A Thousand Watts brings a little magic into people’s lives, creating robots that dance in time to music, floating luxury German cars across a lake and generally making it possible for grown-ups to have a good time.
Launched in 2000 by Jonathan Lang and two business partners, the company started small, focusing on décor and lighting for corporate events. By 2002, turnover had doubled, 23 staff were on board and the company was expanding at a rate of knots.
A year later, Lang’s brother-in-law Graham King became a shareholder and was put in charge of operations with Lang continuing to focus on creative concepts for clients. A decision to take the business in the direction of lighting, sound and stage equipment supply – all big ticket items that were expensive to maintain – was to be its downfall. Coupled with this change in direction was Lang’s move to Durban.
“The business was left in the hands of the wrong people, mistakes were made, and no-one was pursuing any new clients,”says Lang. “More than half the staff had to be retrenched and all our work dried up.”
In 2005, just days after Lang’s wedding, it was revealed that the company had accumulated losses of half a million rand a year in 2003 and 2004. Debt was mounting and the outlook was bleak. To make matters even worse, one of the partners came in with a lawyer’s letter exonerating her from blame.
She took the sole remaining vehicle in the business, leaving Lang, King and King’s toddler stranded at the premises.“Her family was extremely influential and we did not know any better at the time, so we signed,” says Lang, recalling how he wrote a two-page document on the day called “What Now?”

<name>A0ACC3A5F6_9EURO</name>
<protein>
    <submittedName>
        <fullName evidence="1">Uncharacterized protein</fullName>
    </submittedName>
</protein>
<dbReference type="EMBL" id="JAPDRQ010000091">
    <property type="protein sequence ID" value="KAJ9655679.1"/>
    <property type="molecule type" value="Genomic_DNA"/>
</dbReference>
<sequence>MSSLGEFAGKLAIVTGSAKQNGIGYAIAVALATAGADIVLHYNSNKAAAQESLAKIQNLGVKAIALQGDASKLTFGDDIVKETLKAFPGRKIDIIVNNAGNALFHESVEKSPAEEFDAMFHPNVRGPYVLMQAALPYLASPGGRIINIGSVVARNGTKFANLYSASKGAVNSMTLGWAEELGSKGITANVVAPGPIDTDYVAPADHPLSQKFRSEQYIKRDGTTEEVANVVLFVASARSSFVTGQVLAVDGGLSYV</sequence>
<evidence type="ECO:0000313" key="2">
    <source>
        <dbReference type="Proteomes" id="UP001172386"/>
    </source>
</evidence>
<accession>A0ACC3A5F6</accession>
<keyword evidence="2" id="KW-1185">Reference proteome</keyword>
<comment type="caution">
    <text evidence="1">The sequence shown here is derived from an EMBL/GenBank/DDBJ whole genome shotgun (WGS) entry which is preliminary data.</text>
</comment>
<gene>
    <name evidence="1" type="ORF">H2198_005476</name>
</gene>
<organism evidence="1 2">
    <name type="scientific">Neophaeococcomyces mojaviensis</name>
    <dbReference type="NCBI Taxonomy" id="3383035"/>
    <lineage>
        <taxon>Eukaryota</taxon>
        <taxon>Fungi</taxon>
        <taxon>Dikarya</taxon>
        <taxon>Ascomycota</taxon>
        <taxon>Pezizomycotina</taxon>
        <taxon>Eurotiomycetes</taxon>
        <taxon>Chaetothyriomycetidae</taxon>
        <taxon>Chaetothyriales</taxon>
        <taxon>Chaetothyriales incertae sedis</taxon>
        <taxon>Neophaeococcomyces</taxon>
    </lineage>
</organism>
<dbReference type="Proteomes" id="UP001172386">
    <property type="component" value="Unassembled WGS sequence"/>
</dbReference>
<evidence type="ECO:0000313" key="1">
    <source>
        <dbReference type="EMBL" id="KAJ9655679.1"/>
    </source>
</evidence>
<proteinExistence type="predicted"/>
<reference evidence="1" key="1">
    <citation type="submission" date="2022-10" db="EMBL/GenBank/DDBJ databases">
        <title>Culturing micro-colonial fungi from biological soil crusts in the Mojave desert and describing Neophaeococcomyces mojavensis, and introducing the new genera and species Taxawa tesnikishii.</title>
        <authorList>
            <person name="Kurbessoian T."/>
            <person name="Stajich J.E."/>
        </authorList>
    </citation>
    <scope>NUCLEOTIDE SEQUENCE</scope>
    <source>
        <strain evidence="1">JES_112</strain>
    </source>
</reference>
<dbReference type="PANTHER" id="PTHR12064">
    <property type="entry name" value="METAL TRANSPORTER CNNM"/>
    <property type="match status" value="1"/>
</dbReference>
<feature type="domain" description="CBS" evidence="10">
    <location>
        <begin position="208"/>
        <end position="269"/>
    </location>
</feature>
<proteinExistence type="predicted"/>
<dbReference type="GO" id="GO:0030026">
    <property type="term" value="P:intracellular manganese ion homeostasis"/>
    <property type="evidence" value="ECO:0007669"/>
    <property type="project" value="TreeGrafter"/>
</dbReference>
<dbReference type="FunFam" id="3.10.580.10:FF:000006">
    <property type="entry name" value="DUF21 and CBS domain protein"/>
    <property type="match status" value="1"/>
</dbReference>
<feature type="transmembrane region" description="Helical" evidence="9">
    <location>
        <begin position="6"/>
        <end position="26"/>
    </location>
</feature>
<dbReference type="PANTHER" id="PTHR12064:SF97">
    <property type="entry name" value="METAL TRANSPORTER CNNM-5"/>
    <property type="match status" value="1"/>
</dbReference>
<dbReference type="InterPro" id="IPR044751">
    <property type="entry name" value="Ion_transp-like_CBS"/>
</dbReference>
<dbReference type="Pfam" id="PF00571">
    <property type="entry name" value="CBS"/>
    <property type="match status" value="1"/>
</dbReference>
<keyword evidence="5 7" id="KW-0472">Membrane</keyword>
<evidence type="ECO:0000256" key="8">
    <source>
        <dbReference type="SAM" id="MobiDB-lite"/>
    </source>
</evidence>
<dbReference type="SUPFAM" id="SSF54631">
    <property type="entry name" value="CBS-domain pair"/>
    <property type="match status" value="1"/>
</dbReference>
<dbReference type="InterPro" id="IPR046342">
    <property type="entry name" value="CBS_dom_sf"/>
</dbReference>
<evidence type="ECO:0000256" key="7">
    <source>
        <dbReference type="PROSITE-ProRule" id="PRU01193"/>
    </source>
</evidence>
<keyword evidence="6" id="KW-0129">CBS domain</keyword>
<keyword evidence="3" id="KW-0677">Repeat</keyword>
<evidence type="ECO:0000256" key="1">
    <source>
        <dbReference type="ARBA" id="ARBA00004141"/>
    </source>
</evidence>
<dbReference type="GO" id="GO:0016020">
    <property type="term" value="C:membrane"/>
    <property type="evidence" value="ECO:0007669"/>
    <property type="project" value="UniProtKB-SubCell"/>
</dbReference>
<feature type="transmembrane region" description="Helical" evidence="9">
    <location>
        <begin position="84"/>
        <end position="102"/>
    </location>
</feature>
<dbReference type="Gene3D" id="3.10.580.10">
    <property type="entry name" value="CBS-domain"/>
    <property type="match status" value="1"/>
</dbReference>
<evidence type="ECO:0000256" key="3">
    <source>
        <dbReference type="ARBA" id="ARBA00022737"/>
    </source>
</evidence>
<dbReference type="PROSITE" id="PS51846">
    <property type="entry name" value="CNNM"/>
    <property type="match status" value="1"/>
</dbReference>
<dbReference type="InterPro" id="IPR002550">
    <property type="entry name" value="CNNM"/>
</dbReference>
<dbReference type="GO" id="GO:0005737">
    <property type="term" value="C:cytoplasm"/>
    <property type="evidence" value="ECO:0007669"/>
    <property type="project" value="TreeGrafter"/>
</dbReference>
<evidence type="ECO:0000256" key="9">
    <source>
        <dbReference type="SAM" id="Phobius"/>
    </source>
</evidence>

He and King were left with debt of R2,4million, a big chunk of which was owed to SARS. They also had four days to payday and no cash for 12 employees.There were two options: close down the business and spend the rest of their lives paying off the debt, or find a way to get the company back on its feet. They chose the second one, even though they were told it would never work.
With a R60 000 loan from Lang’s wife Georgie and a further R40 000 from King and his wife Alex (who had taken out a bond to renovate their kitchen) they started over. “I read every single business book I could lay my hands on,” says Lang. “I realised that we had to define what we were good at and stick to it.
What is unique about A Thousand Watts is our ability to conceptualise an event from start to finish and make it happen.”In addition to the money owed to suppliers,they had to find a way to manage cash flow. “We promised our suppliers that they would not go unpaid and then we requested their help,” says Lang.
Clients were hesitant to return, but there was one who knew the whole story. She awarded Lang and King the contract for a major show, demanding only that they personally guarantee its success, and paying them an upfront deposit that gave them a significant cash injection.
They also focused the business, setting processes in place, creating mission and value statements and sharing these with the staff. “We live by what we say and our people know that it’s the way we do things that makes us successful as a company,” says Lang.
The business still lives from hand to mouth, but where Lang and King used to get excited when they landed a R15 000contract, they’ve just secured an event with a budget of R1,7 million. Their client list includes Daimler Chrysler, Mitsubishi, FNB and Nu Metro. And with80% of their debt paid off, they aim to be flying high by financial year-end.
|Problem||Action Taken||Lesson Learnt|
|Focussed on key strengths||Do not alter or add to your service or product offering without thorough research and analysis of delivery capability|
|Greater involvement||Lead from the front-line, set up rigid systems and regularly measure all aspects of the business|
|Stopped driving new sales||Focussed on sales||Sales is the engine-room of a company|